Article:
Portrait of a Chief Data Officer

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Want to find the perfect Chief Data Officer? Look for an empathetic big brain to harness the power of big data for your business. Here’s why.

AtScale Bridges the Hadoop Opportunity with BI Tools

You don’t need to buy a new BI tool to glean insight from data stored in Hadoop, so said Dave Mariani, CEO and founder of AtScale.

After all, some enterprises already use as many as 55 different BI solutions as it is, which is about 50 too many by most accounts. So does acquiring yet another analytics tool and training analysts to use it in order to glean insights from big data, in real time, make sense?

Not if there’s a way to accomplish the same thing using BI tools you already own, use and love.

That’s the premise behind AtScale.

Not in Silicon Valley? You Can Still Hire Great Coders

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Who says you have to have a Silicon Valley-based company to hire the best coding talent?

Certainly not Erik Trautman, CEO of the new online-only coding bootcamp, Viking School. In fact, he started the school not only to make learning how to code more accessible to students nationwide — but also to help its graduates connect with companies with outside of major tech hubs.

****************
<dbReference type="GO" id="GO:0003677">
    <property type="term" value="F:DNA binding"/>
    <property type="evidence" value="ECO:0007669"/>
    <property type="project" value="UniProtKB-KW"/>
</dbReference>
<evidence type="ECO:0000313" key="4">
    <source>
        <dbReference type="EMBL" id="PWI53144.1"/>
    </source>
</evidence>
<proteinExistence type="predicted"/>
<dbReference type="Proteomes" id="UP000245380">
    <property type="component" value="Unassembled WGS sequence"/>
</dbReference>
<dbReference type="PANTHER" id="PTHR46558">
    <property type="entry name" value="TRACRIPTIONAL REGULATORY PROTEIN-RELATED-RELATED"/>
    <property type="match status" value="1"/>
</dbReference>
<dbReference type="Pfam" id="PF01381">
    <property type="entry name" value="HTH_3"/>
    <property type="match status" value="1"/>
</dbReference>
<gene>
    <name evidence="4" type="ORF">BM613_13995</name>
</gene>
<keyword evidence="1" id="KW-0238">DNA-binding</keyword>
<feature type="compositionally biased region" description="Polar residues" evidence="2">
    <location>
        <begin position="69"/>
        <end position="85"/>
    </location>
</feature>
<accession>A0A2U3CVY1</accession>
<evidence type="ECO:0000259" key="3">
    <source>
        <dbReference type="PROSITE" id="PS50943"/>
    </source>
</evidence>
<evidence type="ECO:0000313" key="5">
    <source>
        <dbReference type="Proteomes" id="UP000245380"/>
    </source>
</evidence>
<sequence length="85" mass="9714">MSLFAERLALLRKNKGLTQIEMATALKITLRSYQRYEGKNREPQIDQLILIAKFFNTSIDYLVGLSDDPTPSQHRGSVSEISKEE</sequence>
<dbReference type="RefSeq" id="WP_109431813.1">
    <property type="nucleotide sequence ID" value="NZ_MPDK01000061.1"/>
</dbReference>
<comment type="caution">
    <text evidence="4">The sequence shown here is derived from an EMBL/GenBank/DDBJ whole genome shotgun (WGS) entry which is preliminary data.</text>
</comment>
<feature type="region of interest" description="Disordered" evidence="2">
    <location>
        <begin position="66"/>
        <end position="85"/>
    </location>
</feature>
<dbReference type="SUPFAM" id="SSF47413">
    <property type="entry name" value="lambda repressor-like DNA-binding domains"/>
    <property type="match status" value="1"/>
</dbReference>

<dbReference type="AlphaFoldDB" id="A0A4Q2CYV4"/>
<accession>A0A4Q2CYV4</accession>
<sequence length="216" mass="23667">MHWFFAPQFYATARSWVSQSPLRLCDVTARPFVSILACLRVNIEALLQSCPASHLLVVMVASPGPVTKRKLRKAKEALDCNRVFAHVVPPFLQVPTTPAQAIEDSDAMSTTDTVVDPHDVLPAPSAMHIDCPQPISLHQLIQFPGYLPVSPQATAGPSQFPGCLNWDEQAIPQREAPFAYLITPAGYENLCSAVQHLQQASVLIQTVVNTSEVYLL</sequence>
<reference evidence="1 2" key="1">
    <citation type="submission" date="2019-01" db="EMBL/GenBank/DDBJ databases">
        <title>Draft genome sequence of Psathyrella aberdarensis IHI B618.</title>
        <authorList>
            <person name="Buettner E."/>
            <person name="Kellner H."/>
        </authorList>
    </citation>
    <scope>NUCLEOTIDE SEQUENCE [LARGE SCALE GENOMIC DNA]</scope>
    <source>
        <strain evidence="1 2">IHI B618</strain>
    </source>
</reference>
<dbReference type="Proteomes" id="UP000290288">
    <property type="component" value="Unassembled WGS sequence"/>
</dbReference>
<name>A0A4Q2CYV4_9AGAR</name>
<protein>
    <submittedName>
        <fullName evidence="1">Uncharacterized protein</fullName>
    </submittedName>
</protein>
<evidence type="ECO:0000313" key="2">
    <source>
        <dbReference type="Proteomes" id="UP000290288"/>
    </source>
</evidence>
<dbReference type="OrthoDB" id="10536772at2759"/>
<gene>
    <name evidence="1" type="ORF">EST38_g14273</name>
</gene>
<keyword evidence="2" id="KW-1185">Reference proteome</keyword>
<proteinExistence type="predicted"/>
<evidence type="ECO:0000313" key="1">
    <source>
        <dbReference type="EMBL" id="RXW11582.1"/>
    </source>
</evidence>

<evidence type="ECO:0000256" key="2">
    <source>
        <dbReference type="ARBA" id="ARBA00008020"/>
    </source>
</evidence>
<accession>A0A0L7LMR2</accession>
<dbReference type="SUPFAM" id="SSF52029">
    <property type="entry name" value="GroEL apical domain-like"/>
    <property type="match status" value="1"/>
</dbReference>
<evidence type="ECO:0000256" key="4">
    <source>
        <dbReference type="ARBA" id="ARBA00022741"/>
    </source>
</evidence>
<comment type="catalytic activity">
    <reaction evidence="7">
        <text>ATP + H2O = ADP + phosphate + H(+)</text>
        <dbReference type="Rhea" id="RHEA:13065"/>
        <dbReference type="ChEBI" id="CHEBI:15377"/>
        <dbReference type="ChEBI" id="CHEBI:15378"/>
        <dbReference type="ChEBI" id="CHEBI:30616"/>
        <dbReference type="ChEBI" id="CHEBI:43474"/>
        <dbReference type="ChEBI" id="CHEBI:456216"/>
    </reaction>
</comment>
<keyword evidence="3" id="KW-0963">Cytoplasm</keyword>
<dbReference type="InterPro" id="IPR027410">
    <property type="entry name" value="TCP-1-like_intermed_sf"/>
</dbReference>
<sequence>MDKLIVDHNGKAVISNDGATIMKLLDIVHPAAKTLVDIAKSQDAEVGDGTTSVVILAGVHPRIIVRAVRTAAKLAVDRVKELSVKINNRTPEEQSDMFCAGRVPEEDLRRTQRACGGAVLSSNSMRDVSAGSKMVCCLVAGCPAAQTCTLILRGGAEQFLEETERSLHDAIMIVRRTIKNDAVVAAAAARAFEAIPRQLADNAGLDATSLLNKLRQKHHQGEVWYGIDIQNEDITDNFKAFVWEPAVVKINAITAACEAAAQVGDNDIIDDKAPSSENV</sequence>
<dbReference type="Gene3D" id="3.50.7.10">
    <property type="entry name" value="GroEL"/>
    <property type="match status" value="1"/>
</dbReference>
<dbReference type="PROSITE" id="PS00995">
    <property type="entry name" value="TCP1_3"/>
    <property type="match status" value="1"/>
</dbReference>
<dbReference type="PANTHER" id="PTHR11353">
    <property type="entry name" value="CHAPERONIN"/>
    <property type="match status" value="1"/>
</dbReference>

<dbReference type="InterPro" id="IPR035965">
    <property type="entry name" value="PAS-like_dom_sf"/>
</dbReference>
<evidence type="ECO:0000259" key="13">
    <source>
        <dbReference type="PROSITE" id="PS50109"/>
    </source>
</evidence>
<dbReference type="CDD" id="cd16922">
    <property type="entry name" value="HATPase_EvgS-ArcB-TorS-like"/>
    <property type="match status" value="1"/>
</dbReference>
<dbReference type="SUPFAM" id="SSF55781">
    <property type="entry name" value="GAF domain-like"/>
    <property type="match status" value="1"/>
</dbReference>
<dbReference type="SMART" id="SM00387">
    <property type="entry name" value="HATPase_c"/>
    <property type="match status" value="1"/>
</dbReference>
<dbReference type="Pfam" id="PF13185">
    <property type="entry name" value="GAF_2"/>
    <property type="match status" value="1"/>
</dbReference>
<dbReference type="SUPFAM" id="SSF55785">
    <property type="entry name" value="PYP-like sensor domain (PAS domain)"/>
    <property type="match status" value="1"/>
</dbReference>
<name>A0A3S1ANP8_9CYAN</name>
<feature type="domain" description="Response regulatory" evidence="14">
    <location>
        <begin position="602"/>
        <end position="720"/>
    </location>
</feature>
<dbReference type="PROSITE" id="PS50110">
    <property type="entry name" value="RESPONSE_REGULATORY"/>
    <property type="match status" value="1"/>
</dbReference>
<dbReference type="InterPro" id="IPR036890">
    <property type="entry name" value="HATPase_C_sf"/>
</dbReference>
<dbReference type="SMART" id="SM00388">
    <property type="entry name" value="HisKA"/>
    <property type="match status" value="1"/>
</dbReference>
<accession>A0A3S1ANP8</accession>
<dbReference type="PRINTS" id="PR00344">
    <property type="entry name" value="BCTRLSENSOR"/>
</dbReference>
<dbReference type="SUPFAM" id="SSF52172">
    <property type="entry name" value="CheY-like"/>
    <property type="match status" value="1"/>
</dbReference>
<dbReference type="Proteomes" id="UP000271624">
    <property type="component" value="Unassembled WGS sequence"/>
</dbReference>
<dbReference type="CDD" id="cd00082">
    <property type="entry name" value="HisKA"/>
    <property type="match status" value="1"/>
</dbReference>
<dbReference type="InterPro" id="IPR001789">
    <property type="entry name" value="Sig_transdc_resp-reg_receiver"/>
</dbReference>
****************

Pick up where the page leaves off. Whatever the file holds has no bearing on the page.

There are plenty of opportunities for software engineer talent beyond those traditional borders, he said.

“We founded Viking School to help create a base of students capable of and willing to fill jobs in parts of the country that wouldn’t normally have that kind of access,” Trautman told CMSWire. “We’re interested in working with companies who wouldn’t necessarily have access to this level of talent otherwise.”

Can DOZ Help You Find the Best Local Marketers?

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The DOZ online marketing platform allows organizations to go to the bullpen and get a relief for their marketing campaigns.

(It's Opening Day. We couldn't resist).

So what does it really do?

DOZ, a product of Lyon, France-based Capseo, claims it can help any website reach audiences in foreign markets through automatically curated and localized marketers.

It helps small and medium size businesses access marketers on-demand and launch online marketing campaigns. The platform launched in 2013.

In a vast marketing technology landscape, DOZ enters the mix and offers up actual marketers — and marketing campaigns.

"Other platforms connect businesses and agencies with freelancers, but the quality of the work is rarely guaranteed and the freelancers bid against each other in a race to the bottom," said Anji Ismail, CEO and co-founder of DOZ.

"Sure, it’s cheap and it’s even sometimes good, but it’s rarely great. DOZ has curated a network of marketing experts that now numbers more than 5,000. All must provide proof of their abilities and expertise, and all are vetted before being assigned tasks by DOZ’s matching algorithm."